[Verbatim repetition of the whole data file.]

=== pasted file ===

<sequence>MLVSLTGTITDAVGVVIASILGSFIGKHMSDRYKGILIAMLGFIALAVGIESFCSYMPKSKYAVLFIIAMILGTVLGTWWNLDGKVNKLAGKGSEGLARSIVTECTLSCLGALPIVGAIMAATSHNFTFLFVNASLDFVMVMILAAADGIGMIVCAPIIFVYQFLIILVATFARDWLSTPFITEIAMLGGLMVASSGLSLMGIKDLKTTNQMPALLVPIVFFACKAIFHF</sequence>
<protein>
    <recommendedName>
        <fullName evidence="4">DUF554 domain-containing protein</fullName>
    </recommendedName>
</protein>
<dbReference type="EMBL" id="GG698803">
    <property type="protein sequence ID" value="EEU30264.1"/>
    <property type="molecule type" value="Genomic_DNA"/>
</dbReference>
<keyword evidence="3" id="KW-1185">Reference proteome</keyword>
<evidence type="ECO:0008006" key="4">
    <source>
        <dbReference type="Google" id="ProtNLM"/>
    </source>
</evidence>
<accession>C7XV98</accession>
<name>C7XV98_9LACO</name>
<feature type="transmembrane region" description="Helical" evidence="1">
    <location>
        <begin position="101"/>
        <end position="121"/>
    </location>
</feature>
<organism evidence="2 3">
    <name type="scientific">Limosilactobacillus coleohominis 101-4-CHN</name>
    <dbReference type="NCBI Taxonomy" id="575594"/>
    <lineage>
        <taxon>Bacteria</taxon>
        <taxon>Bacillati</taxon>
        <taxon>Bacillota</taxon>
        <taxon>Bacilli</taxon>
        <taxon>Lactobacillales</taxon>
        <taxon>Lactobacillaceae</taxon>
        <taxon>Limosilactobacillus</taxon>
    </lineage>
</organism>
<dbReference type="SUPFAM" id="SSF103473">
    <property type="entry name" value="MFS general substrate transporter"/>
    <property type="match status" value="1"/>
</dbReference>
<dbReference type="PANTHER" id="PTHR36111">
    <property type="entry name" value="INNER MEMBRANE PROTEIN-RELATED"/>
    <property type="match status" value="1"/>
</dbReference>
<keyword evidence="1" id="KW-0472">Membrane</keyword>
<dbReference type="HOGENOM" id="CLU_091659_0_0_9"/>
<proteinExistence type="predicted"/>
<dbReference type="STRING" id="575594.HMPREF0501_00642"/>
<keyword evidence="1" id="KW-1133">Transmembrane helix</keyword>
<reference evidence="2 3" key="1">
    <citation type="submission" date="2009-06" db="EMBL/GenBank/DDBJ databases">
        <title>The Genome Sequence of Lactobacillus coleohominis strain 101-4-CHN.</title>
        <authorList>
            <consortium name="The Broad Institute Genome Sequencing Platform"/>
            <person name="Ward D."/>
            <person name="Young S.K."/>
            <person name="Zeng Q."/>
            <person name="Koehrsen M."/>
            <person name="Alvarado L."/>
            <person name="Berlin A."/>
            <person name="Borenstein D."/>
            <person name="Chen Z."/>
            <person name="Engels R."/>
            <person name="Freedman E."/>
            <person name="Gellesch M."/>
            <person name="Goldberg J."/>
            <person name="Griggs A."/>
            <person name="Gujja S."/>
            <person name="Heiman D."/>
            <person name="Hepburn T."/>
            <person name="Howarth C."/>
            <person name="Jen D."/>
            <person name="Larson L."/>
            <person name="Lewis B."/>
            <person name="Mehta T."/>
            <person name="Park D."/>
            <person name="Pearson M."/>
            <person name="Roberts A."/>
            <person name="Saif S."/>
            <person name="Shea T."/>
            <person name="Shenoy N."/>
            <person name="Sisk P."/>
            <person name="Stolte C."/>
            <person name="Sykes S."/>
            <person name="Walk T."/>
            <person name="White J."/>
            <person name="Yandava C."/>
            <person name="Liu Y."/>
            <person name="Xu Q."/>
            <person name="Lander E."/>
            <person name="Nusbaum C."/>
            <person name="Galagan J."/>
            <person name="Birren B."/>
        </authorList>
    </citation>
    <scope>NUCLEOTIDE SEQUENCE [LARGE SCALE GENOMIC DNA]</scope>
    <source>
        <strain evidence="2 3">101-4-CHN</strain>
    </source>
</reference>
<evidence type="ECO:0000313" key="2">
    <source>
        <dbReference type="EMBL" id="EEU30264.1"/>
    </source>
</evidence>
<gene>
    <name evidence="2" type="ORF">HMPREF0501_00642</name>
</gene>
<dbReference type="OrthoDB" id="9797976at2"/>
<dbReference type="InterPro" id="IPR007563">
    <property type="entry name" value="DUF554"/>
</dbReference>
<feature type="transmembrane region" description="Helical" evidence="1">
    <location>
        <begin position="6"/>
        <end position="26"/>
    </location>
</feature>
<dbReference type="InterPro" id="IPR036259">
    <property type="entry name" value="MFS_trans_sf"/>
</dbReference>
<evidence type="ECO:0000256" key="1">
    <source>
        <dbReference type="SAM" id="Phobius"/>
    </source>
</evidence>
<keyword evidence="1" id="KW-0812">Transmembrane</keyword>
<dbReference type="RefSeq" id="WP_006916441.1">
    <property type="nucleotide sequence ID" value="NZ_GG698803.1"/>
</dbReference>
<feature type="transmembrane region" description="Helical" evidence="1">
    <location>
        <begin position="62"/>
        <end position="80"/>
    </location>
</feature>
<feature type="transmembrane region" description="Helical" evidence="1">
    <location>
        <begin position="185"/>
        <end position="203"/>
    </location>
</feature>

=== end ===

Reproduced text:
<sequence>MLVSLTGTITDAVGVVIASILGSFIGKHMSDRYKGILIAMLGFIALAVGIESFCSYMPKSKYAVLFIIAMILGTVLGTWWNLDGKVNKLAGKGSEGLARSIVTECTLSCLGALPIVGAIMAATSHNFTFLFVNASLDFVMVMILAAADGIGMIVCAPIIFVYQFLIILVATFARDWLSTPFITEIAMLGGLMVASSGLSLMGIKDLKTTNQMPALLVPIVFFACKAIFHF</sequence>
<protein>
    <recommendedName>
        <fullName evidence="4">DUF554 domain-containing protein</fullName>
    </recommendedName>
</protein>
<dbReference type="EMBL" id="GG698803">
    <property type="protein sequence ID" value="EEU30264.1"/>
    <property type="molecule type" value="Genomic_DNA"/>
</dbReference>
<keyword evidence="3" id="KW-1185">Reference proteome</keyword>
<evidence type="ECO:0008006" key="4">
    <source>
        <dbReference type="Google" id="ProtNLM"/>
    </source>
</evidence>
<accession>C7XV98</accession>
<name>C7XV98_9LACO</name>
<feature type="transmembrane region" description="Helical" evidence="1">
    <location>
        <begin position="101"/>
        <end position="121"/>
    </location>
</feature>
<organism evidence="2 3">
    <name type="scientific">Limosilactobacillus coleohominis 101-4-CHN</name>
    <dbReference type="NCBI Taxonomy" id="575594"/>
    <lineage>
        <taxon>Bacteria</taxon>
        <taxon>Bacillati</taxon>
        <taxon>Bacillota</taxon>
        <taxon>Bacilli</taxon>
        <taxon>Lactobacillales</taxon>
        <taxon>Lactobacillaceae</taxon>
        <taxon>Limosilactobacillus</taxon>
    </lineage>
</organism>
<dbReference type="SUPFAM" id="SSF103473">
    <property type="entry name" value="MFS general substrate transporter"/>
    <property type="match status" value="1"/>
</dbReference>
<dbReference type="PANTHER" id="PTHR36111">
    <property type="entry name" value="INNER MEMBRANE PROTEIN-RELATED"/>
    <property type="match status" value="1"/>
</dbReference>
<keyword evidence="1" id="KW-0472">Membrane</keyword>
<dbReference type="HOGENOM" id="CLU_091659_0_0_9"/>
<proteinExistence type="predicted"/>
<dbReference type="STRING" id="575594.HMPREF0501_00642"/>
<keyword evidence="1" id="KW-1133">Transmembrane helix</keyword>
<reference evidence="2 3" key="1">
    <citation type="submission" date="2009-06" db="EMBL/GenBank/DDBJ databases">
        <title>The Genome Sequence of Lactobacillus coleohominis strain 101-4-CHN.</title>
        <authorList>
            <consortium name="The Broad Institute Genome Sequencing Platform"/>
            <person name="Ward D."/>
            <person name="Young S.K."/>
            <person name="Zeng Q."/>
            <person name="Koehrsen M."/>
            <person name="Alvarado L."/>
            <person name="Berlin A."/>
            <person name="Borenstein D."/>
            <person name="Chen Z."/>
            <person name="Engels R."/>
            <person name="Freedman E."/>
            <person name="Gellesch M."/>
            <person name="Goldberg J."/>
            <person name="Griggs A."/>
            <person name="Gujja S."/>
            <person name="Heiman D."/>
            <person name="Hepburn T."/>
            <person name="Howarth C."/>
            <person name="Jen D."/>
            <person name="Larson L."/>
            <person name="Lewis B."/>
            <person name="Mehta T."/>
            <person name="Park D."/>
            <person name="Pearson M."/>
            <person name="Roberts A."/>
            <person name="Saif S."/>
            <person name="Shea T."/>
            <person name="Shenoy N."/>
            <person name="Sisk P."/>
            <person name="Stolte C."/>
            <person name="Sykes S."/>
            <person name="Walk T."/>
            <person name="White J."/>
            <person name="Yandava C."/>
            <person name="Liu Y."/>
            <person name="Xu Q."/>
            <person name="Lander E."/>
            <person name="Nusbaum C."/>
            <person name="Galagan J."/>
            <person name="Birren B."/>
        </authorList>
    </citation>
    <scope>NUCLEOTIDE SEQUENCE [LARGE SCALE GENOMIC DNA]</scope>
    <source>
        <strain evidence="2 3">101-4-CHN</strain>
    </source>
</reference>
<evidence type="ECO:0000313" key="2">
    <source>
        <dbReference type="EMBL" id="EEU30264.1"/>
    </source>
</evidence>
<gene>
    <name evidence="2" type="ORF">HMPREF0501_00642</name>
</gene>
<dbReference type="OrthoDB" id="9797976at2"/>
<dbReference type="InterPro" id="IPR007563">
    <property type="entry name" value="DUF554"/>
</dbReference>
<feature type="transmembrane region" description="Helical" evidence="1">
    <location>
        <begin position="6"/>
        <end position="26"/>
    </location>
</feature>
<dbReference type="InterPro" id="IPR036259">
    <property type="entry name" value="MFS_trans_sf"/>
</dbReference>
<evidence type="ECO:0000256" key="1">
    <source>
        <dbReference type="SAM" id="Phobius"/>
    </source>
</evidence>
<keyword evidence="1" id="KW-0812">Transmembrane</keyword>
<dbReference type="RefSeq" id="WP_006916441.1">
    <property type="nucleotide sequence ID" value="NZ_GG698803.1"/>
</dbReference>
<feature type="transmembrane region" description="Helical" evidence="1">
    <location>
        <begin position="62"/>
        <end position="80"/>
    </location>
</feature>
<feature type="transmembrane region" description="Helical" evidence="1">
    <location>
        <begin position="185"/>
        <end position="203"/>
    </location>
</feature>